By Jac Smith
Revd Tom Ebbens has just been appointed as full-time chaplain to Her Majesty’s Coastguard. A role so unique, Tom is the first person to take it on in its 200-year history.
Tom volunteered and then worked at an operational level for HM Coastguard since 2010, and this is a vision fulfilled. Having answered the call to ministry in 2017, Tom felt the pull of chaplaincy and set about trying to make it happen.
Pitching to an emergency service that spans the circumference of the UK
“I gave a dragons-den style presentation to the HQ in Southampton to create a multi-faith chaplaincy. Happily, they agreed to a pilot project.” The emergency service spans the full circumference of the UK, from the Isles of Scilly to Shetland, Belfast to Dover. So, with 3500 volunteers and 1500 staff, providing a meaningful chaplaincy service was a big ask.
But as is often said, if God is in the planning, plans will succeed. “I was very keen not to over reach and under deliver. But, over two years, demand grew as people became aware of what a chaplain could offer.” Tom laid down the ground work by reaching out to the Christian community, organising mid-week reflections. Eventually, people dialled into from as far away as Aberdeen and Stornoway. Supported by colleagues from Muslim and other faith communities, a steadily growing base was established.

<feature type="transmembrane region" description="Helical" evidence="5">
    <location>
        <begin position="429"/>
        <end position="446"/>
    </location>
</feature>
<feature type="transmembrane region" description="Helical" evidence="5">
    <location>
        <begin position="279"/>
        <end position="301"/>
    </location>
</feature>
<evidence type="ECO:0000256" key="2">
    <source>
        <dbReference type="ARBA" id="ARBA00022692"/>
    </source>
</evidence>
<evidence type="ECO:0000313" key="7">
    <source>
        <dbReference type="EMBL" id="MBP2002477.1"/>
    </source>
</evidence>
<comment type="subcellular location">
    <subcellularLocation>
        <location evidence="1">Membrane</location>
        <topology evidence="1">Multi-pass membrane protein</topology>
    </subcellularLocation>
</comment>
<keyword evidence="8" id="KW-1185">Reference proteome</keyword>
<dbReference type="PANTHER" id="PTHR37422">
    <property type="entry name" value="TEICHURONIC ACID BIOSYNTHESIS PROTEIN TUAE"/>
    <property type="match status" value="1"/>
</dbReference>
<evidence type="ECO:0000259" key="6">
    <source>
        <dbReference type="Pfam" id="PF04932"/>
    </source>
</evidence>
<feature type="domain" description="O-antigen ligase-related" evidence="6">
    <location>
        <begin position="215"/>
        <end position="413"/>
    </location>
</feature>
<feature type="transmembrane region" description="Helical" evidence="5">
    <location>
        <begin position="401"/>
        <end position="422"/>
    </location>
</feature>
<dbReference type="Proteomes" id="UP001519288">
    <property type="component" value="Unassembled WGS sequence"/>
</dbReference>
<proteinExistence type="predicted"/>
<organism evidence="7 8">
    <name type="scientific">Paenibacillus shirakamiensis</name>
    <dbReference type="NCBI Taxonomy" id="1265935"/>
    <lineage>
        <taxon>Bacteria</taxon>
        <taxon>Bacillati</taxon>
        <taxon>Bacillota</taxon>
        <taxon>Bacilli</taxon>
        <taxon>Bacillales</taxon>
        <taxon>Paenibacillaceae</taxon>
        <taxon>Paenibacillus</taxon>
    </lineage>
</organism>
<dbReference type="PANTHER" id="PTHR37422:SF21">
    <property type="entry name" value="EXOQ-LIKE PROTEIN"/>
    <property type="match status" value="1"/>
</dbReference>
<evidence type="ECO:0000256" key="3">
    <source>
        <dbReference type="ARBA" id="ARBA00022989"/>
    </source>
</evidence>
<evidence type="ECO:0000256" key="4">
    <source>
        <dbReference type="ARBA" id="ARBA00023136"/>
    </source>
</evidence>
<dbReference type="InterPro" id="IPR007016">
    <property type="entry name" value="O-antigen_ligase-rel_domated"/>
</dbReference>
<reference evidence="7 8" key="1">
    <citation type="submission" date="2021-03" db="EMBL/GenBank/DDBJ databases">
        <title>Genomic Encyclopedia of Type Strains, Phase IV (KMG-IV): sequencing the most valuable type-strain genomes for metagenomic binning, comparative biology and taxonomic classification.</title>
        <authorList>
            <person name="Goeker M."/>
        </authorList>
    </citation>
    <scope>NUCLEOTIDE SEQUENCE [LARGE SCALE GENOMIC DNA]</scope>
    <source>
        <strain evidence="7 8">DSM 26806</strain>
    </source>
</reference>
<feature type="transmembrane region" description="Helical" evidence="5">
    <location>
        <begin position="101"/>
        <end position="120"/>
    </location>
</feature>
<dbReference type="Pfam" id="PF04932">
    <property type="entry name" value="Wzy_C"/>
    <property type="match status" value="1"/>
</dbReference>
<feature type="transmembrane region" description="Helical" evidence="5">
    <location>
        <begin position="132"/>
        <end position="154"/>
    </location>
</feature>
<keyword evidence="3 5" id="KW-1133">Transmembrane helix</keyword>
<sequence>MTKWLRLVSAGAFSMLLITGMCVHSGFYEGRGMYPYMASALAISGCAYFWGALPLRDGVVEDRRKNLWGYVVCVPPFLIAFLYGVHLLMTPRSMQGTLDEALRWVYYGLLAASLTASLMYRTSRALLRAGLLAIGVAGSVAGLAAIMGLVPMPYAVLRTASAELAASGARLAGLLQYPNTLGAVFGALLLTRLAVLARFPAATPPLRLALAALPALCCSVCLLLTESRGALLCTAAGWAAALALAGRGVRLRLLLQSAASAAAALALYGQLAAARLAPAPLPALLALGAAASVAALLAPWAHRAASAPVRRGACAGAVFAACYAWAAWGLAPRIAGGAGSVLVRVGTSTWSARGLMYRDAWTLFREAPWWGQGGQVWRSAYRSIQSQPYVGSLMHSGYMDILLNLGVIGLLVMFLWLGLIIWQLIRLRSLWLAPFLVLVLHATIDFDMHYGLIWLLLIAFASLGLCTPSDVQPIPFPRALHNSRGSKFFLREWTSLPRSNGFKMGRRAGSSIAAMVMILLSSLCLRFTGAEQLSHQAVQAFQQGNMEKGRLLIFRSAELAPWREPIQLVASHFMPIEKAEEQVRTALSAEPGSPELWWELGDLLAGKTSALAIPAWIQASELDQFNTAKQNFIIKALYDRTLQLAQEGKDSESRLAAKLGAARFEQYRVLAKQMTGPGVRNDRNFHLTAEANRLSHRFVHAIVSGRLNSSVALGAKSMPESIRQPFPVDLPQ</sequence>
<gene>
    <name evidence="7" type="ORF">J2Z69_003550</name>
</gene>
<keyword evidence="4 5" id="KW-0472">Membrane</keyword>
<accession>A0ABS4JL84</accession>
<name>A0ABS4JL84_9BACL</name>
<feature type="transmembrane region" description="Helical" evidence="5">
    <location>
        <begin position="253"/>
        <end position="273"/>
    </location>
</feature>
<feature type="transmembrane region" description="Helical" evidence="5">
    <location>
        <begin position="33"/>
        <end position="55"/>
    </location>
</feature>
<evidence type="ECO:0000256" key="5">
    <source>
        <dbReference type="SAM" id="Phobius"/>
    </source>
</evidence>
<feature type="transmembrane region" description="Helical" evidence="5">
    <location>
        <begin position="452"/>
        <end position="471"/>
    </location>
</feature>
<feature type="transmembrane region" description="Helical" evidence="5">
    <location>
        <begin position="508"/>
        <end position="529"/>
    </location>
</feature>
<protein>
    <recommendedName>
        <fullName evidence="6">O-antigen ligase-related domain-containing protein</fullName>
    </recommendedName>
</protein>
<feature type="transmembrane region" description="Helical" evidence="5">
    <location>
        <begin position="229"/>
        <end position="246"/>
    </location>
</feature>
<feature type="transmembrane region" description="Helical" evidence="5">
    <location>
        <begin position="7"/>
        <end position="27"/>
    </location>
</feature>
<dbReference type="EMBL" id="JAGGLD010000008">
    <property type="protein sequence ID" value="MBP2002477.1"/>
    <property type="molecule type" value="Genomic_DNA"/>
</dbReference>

The value of chaplaincy in for volunteers and staff of HM Coastguard
Living in Cornwall, we can perhaps more easily understand the pressures on everyone who volunteers or works for the Coastguard. But what about the those who are called out to missions on the crossings from France? Most especially today, when so many involve refugees. The situations our coastguards have to face can be harrowing.
“It’s true,” says Tom. “And they are a priority for me. With as many as 1200 refugees crossing in a day, it’s a really important focus for chaplaincy. Everyone needs support. From those taking emergency calls, often from refugees, to volunteers on the beach who deal with whoever and, potentially, whatever comes ashore.”